But most scientists researching gay evolution are interested in an ongoing, internal pattern of desire rather than whether people identify as gay or straight or how often people have gay sex. “Sexual identity and sexual behaviours are not good measures of sexual orientation,” says Paul Vasey. “Sexual feelings are.”


It’s not all in the DNA

Qazi Rahman says that alleles coding for same sex attraction only explain some of the variety in human sexuality. Other, naturally varying biological factors come into play, with about one in seven gay men, he says, owing their sexuality to the “big brother effect”.

This has nothing to do with George Orwell, but describes the observation that boys with older brothers are significantly more likely to become gay – with every older brother the chance of homosexuality increases by about a third. No-one knows why this is, but one theory is that with each male pregnancy, a woman’s body forms an immune reaction to proteins that have a role in the development of the male brain. Since this only comes into play after several siblings have been born – most of whom are heterosexual and go on to have children – this pre-natal quirk hasn’t been selected away by evolution.

Exposure to unusual levels of hormone before birth can also affect sexuality. For example, female foetuses exposed to higher levels of testosterone before birth show higher rates of lesbianism later on. Studies show that “butch” lesbian women and men have a smaller difference in length between their index and ring fingers – a marker of pre-natal exposure to testosterone. In “femme” lesbians the difference has been found to be less marked.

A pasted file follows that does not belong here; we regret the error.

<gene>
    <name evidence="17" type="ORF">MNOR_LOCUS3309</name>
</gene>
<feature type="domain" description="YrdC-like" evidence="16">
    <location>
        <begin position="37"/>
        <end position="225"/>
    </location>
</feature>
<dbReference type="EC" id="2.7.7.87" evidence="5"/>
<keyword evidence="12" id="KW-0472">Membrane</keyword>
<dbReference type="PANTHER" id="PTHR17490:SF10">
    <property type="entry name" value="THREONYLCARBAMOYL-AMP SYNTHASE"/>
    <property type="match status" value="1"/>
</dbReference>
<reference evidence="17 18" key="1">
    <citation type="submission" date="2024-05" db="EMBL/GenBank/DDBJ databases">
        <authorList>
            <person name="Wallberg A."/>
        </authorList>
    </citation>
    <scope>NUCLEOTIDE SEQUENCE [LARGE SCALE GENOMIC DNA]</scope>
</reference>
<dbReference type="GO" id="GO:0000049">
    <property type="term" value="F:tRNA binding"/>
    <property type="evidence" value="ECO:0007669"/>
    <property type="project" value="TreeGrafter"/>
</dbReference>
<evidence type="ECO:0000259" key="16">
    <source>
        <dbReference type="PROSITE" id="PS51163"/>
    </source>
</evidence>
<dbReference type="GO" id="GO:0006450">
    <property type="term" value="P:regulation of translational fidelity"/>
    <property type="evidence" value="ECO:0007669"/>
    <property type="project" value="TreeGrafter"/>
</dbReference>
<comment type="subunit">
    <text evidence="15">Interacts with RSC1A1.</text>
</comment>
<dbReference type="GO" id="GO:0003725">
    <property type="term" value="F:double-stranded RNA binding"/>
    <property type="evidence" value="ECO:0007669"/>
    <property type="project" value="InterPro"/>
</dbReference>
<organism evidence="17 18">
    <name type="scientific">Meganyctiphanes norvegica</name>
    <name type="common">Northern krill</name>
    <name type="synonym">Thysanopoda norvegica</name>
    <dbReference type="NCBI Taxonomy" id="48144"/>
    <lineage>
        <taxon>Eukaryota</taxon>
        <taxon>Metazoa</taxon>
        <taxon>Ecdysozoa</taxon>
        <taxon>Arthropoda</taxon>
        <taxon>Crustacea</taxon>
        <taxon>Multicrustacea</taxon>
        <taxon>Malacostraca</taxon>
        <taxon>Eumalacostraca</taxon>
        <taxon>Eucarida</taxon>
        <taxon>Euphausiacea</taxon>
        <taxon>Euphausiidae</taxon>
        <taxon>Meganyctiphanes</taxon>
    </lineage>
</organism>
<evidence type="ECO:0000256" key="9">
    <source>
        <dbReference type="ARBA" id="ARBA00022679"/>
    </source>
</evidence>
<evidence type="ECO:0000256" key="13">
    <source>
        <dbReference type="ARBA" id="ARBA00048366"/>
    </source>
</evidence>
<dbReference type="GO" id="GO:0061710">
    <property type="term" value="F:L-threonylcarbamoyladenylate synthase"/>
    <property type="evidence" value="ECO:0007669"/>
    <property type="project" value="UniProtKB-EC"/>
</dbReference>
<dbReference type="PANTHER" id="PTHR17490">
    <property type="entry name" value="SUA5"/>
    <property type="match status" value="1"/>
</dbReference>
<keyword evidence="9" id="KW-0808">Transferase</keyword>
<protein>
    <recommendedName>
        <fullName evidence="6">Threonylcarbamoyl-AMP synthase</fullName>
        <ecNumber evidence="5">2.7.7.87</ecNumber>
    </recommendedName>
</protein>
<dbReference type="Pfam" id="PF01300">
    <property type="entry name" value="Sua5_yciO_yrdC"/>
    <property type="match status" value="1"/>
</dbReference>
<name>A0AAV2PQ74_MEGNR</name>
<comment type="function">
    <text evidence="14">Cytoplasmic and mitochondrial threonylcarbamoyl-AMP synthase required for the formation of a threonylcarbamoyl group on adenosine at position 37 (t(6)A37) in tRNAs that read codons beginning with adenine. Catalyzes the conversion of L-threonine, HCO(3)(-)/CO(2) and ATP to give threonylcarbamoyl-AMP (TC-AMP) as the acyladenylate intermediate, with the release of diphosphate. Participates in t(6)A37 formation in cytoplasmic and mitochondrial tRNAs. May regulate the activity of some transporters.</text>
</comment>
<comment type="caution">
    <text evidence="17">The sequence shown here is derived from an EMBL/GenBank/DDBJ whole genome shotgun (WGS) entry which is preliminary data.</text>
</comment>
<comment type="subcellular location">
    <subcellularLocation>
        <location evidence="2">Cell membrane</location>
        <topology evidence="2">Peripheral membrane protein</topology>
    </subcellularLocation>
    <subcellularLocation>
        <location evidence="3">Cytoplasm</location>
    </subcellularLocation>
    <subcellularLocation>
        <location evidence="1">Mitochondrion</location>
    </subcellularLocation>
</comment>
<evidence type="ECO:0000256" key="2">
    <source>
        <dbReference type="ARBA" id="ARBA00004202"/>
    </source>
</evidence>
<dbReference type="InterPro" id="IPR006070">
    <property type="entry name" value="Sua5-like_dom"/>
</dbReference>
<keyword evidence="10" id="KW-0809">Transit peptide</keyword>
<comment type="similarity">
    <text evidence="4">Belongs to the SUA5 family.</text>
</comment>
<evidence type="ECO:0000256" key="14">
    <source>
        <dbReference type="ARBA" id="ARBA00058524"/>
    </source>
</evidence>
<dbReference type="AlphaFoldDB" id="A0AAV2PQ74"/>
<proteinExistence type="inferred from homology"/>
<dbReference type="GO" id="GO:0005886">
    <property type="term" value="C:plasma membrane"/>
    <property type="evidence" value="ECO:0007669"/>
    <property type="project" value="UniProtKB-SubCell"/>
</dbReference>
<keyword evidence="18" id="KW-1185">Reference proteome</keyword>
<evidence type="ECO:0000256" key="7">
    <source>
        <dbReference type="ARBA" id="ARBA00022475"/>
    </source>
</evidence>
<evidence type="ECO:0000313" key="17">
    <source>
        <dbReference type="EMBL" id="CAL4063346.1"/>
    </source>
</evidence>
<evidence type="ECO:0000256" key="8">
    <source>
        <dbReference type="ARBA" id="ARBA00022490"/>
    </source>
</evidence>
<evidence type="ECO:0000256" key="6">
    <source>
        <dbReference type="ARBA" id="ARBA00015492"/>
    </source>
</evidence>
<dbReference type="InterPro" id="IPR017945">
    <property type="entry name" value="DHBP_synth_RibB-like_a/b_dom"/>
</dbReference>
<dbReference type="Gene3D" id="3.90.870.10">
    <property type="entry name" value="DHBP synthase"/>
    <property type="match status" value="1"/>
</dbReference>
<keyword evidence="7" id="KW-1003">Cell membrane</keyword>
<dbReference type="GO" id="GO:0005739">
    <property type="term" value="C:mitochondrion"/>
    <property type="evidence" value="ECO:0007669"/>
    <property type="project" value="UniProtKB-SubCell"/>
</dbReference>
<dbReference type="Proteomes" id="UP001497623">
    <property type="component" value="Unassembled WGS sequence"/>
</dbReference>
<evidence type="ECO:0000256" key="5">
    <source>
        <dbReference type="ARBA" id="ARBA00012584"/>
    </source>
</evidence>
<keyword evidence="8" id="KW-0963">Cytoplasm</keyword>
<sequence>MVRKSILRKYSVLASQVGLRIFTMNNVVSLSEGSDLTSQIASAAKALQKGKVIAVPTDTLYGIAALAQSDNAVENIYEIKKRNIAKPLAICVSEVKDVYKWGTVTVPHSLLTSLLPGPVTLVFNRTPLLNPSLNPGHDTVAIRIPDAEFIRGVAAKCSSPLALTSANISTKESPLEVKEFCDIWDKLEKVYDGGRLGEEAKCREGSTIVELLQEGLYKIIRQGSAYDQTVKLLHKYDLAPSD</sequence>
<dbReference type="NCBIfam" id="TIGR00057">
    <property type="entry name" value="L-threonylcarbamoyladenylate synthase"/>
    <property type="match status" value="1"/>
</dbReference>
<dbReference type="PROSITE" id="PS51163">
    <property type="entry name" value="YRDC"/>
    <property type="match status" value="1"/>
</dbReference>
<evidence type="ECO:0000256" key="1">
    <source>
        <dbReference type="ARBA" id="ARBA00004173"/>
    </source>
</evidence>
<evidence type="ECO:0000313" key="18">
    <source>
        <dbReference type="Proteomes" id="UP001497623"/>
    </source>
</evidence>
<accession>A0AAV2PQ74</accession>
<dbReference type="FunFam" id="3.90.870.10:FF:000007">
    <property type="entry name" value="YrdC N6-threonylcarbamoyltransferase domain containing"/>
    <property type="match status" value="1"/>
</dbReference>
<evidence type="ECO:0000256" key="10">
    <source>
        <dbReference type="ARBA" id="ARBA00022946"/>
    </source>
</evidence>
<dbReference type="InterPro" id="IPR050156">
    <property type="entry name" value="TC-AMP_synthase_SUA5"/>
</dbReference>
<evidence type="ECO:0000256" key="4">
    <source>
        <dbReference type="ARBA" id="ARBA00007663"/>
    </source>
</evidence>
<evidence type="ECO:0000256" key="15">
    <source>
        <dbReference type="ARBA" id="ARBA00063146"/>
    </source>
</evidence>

Brothers of a different kind – identical twins – also pose a tricky question. Research has found that if an identical twin is gay, there is about a 20% chance that the sibling will have the same sexual orientation. While that’s a greater likelihood than random, it’s lower than you might expect for two people with the same genetic code.

William Rice, from the University of California Santa Barbara, says that it may be possible to explain this 003by looking not at our genetic code but at the way it is processed. Rice and his colleagues refer to the emerging field of epigenetics, which studies the “epimarks” that decide which parts of our DNA get switched on or off. Epimarks get passed on to children, but only sometimes. Rice believes that female foetuses employ an epimark that makes them less sensitive to testosterone. Usually it’s not inherited, but occasionally it is, leading to same-sex preference in boys.

Dr William Byne, editor-in-chief of the journal LGBT Health, believes sexuality may well be inborn, but thinks it could be more complicated than some scientists believe. He notes that the heritability of homosexuality is similar to that for divorce, but “social science researchers have not… searched for ‘divorce genes’. Instead they have focused on heritable personality and temperamental traits that might influence the likelihood of divorce.”

For Qazi Rahman, it’s the media that oversimplifies genetic theories of sexuality, with their reports of the discovery of “the gay gene”. He believes that sexuality involves tens or perhaps hundreds of alleles that will probably take decades to uncover. And even if heterosexual sex is more advantageous in evolutionary terms than gay sex, it’s not only gay people whose sexuality is determined by their genes, he says, but straight people too.

Complete Article HERE!

What’s Your True Sexual Orientation? The Purple-Red Scale Is Here to Help You Find Out

By Nicolas DiDomizio

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When reality TV dumpling Honey Boo Boo Child declared that “everybody’s a little bit gay” three years ago, she was unknowingly taking a page out of sexologist Alfred Kinsey’s book. His famous Kinsey scale, which identifies people’s levels of same- or opposite-sex attraction with a number from zero to six (zero being exclusively straight, six being exclusively gay), has been a favorite cultural metric for measuring sexual orientation since it was created in 1948.